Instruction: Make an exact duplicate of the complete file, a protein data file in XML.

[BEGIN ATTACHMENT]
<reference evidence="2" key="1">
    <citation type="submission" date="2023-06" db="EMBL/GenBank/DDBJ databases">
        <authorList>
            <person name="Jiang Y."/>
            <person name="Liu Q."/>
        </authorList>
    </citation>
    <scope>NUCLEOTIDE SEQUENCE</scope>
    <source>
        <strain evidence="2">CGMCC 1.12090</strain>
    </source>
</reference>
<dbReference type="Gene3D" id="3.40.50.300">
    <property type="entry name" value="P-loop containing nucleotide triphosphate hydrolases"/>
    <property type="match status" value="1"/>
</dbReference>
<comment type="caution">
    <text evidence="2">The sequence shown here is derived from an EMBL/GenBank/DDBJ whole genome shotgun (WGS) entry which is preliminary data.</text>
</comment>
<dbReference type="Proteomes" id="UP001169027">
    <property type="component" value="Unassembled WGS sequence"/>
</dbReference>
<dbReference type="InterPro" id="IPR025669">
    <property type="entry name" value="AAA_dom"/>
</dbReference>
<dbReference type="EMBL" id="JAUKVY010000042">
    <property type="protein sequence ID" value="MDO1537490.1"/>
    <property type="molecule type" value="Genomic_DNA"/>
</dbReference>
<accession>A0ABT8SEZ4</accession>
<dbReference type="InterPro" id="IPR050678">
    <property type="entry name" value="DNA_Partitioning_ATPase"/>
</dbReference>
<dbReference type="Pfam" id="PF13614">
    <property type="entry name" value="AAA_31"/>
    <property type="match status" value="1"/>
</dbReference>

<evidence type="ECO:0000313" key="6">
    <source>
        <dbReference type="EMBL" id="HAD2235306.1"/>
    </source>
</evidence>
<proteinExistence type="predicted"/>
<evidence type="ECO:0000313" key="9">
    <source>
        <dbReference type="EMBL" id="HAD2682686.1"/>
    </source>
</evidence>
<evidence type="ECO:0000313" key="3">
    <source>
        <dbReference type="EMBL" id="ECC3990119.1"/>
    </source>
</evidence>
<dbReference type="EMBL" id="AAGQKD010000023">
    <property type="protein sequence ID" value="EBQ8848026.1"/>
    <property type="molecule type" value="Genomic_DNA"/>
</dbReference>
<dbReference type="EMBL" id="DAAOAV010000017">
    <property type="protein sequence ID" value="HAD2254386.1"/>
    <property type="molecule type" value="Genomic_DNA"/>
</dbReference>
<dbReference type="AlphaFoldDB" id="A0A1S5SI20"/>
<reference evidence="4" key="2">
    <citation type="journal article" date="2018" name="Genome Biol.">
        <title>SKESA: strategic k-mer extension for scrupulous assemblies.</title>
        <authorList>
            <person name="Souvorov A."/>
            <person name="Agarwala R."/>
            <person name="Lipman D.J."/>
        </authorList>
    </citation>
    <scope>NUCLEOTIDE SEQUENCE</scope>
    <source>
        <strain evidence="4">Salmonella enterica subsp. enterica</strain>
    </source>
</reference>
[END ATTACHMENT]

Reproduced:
<reference evidence="2" key="1">
    <citation type="submission" date="2023-06" db="EMBL/GenBank/DDBJ databases">
        <authorList>
            <person name="Jiang Y."/>
            <person name="Liu Q."/>
        </authorList>
    </citation>
    <scope>NUCLEOTIDE SEQUENCE</scope>
    <source>
        <strain evidence="2">CGMCC 1.12090</strain>
    </source>
</reference>
<dbReference type="Gene3D" id="3.40.50.300">
    <property type="entry name" value="P-loop containing nucleotide triphosphate hydrolases"/>
    <property type="match status" value="1"/>
</dbReference>
<comment type="caution">
    <text evidence="2">The sequence shown here is derived from an EMBL/GenBank/DDBJ whole genome shotgun (WGS) entry which is preliminary data.</text>
</comment>
<dbReference type="Proteomes" id="UP001169027">
    <property type="component" value="Unassembled WGS sequence"/>
</dbReference>
<dbReference type="InterPro" id="IPR025669">
    <property type="entry name" value="AAA_dom"/>
</dbReference>
<dbReference type="EMBL" id="JAUKVY010000042">
    <property type="protein sequence ID" value="MDO1537490.1"/>
    <property type="molecule type" value="Genomic_DNA"/>
</dbReference>
<accession>A0ABT8SEZ4</accession>
<dbReference type="InterPro" id="IPR050678">
    <property type="entry name" value="DNA_Partitioning_ATPase"/>
</dbReference>
<dbReference type="Pfam" id="PF13614">
    <property type="entry name" value="AAA_31"/>
    <property type="match status" value="1"/>
</dbReference>

<evidence type="ECO:0000313" key="6">
    <source>
        <dbReference type="EMBL" id="HAD2235306.1"/>
    </source>
</evidence>
<proteinExistence type="predicted"/>
<evidence type="ECO:0000313" key="9">
    <source>
        <dbReference type="EMBL" id="HAD2682686.1"/>
    </source>
</evidence>
<evidence type="ECO:0000313" key="3">
    <source>
        <dbReference type="EMBL" id="ECC3990119.1"/>
    </source>
</evidence>
<dbReference type="EMBL" id="AAGQKD010000023">
    <property type="protein sequence ID" value="EBQ8848026.1"/>
    <property type="molecule type" value="Genomic_DNA"/>
</dbReference>
<dbReference type="EMBL" id="DAAOAV010000017">
    <property type="protein sequence ID" value="HAD2254386.1"/>
    <property type="molecule type" value="Genomic_DNA"/>
</dbReference>
<dbReference type="AlphaFoldDB" id="A0A1S5SI20"/>
<reference evidence="4" key="2">
    <citation type="journal article" date="2018" name="Genome Biol.">
        <title>SKESA: strategic k-mer extension for scrupulous assemblies.</title>
        <authorList>
            <person name="Souvorov A."/>
            <person name="Agarwala R."/>
            <person name="Lipman D.J."/>
        </authorList>
    </citation>
    <scope>NUCLEOTIDE SEQUENCE</scope>
    <source>
        <strain evidence="4">Salmonella enterica subsp. enterica</strain>
    </source>
</reference>